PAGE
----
Decided January 18th, 1924.
Railroad Company — Trespasser of Track — Evidence as to Negligence.
One using as a path a railroad track on defendant's private right of way was in the position of a trespasser, to whom those in charge of defendant's train owed merely the duty of exercising due care, after discovering his presence, to avoid causing him injury, and in order to recover for his death it was necessary to prove that they knew of his presence in time to have avoided the accident by proper care and effort. p. 573
That those in charge of defendant's train saw and obeyed a signal twenty-five feet above the track does not justify the inference that they saw deceased, who was on the track between the train and the signal, in time to stop the train and thereby save his life. pp. 573, 574
Decided January 18th, 1924.
Appeal from the Baltimore City Court (STUMP, J.).
Action by the State of Maryland, for the use of Alice A. Anderson, widow, and Edna E. Anderson, daughter, of Edward T. Anderson, deceased, against the Baltimore and Ohio Railroad Company. From a judgment for defendant, plaintiff appeals. Affirmed.
The cause was argued before BOYD, C.J., THOMAS, PATTISON, URNER, STOCKBRIDGE, ADKINS, and OFFUTT, JJ.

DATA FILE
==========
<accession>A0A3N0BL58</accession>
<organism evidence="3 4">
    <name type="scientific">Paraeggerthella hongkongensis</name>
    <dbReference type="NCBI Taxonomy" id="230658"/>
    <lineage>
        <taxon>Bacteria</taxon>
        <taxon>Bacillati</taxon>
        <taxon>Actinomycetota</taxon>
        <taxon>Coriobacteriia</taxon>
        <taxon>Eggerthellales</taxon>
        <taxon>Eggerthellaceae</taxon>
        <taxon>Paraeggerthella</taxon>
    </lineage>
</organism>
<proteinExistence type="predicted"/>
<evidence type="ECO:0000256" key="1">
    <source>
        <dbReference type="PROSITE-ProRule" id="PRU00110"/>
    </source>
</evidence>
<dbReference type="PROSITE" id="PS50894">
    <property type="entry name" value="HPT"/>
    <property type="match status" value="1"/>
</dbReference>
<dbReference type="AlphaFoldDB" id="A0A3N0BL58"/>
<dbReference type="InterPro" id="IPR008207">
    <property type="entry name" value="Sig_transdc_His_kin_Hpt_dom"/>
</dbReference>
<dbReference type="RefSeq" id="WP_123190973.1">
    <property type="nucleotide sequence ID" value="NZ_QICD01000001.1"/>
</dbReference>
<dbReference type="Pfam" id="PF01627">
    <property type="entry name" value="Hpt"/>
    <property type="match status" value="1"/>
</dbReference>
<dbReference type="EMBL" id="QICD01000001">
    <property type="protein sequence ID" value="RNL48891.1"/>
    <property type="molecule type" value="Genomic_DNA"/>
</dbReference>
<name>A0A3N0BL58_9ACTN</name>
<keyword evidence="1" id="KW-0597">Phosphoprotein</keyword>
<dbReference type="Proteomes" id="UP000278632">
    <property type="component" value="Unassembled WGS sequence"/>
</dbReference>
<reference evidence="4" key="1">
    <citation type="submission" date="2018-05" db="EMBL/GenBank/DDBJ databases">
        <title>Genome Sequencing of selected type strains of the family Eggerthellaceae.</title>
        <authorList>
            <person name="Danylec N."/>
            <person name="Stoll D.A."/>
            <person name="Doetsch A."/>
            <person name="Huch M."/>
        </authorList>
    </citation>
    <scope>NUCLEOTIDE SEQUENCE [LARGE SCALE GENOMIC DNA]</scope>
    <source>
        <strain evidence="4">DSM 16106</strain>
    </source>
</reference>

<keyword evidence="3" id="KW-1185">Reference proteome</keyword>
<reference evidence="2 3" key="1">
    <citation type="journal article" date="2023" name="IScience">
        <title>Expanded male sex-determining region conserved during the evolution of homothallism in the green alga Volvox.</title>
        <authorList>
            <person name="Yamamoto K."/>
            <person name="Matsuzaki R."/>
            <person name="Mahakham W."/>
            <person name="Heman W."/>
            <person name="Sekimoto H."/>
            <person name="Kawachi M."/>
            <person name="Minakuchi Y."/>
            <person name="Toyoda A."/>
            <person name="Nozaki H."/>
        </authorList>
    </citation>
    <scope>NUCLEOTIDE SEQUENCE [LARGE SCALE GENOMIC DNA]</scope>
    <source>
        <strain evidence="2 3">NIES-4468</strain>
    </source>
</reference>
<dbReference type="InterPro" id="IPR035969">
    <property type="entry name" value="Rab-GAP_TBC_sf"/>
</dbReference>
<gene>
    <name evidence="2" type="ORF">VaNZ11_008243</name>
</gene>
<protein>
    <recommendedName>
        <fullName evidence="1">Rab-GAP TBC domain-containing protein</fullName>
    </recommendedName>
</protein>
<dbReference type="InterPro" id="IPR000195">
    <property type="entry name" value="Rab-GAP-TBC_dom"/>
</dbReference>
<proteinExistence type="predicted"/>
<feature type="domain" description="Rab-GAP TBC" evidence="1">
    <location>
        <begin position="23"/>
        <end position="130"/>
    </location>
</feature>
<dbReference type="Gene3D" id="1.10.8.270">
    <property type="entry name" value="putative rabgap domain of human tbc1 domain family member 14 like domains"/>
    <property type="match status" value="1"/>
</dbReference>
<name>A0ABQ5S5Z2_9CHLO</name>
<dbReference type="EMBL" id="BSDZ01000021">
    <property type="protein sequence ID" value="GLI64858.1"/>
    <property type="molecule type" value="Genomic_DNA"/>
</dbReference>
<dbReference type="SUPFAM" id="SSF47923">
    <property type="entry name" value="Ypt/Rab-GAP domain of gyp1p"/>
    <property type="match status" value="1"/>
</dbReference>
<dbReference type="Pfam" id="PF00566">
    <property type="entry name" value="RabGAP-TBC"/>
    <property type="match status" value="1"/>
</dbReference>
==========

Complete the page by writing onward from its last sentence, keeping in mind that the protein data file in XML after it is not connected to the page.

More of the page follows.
J. Cookman Boyd, for the appellant.
Duncan K. Brent, with whom was Allen S. Bowie on the brief, for the appellee.
The equitable plaintiffs are the widow and daughter of Edward T. Anderson, who, while walking on the defendant railroad company's track, was struck and killed by one of its trains. At the time of the accident, which occurred about half-past seven o'clock on the morning of February 10th, 1922, Mr. Anderson, who was a building contractor, was on his way from his home, between Hanover and Harwood stations on the defendant's line in Howard County, to a cottage near the latter station which he then had under construction. He had proceeded westwardly toward Harwood on the westbound track for a distance of six hundred feet or more, when he was killed by a train coming from the east. A daughter who had accompanied him from his home to the railroad, and who then turned eastwardly towards Hanover Station, saw him start in the other direction between the rails of the westbound track, and on looking back shortly afterwards she observed him walking rapidly on the track toward Harwood. When she last saw him the train which caused his death was passing the point she had then reached. Her father was then about twelve hundred feet distant. A carpenter who was working on a house about two hundred yards north of the railroad heard "a danger signal, real short blasts," from the locomotive whistle of the westbound train, and when he looked toward the train a moment later it was stopping with its front end near a signal station located six hundred and twenty-seven feet beyond the point of the accident. The signal was set against the further movement of the train in that direction, indicating that the block ahead was occupied. The lifeless body of Mr. Anderson was found under the rear car of the train after its motion had been arrested. No information is given us by the record as to the circumstances of this unfortunate event except the undisputed evidence of the facts we have stated. The case was withdrawn from the jury at the close of the plaintiffs' evidence. The only question on appeal is whether that action was right.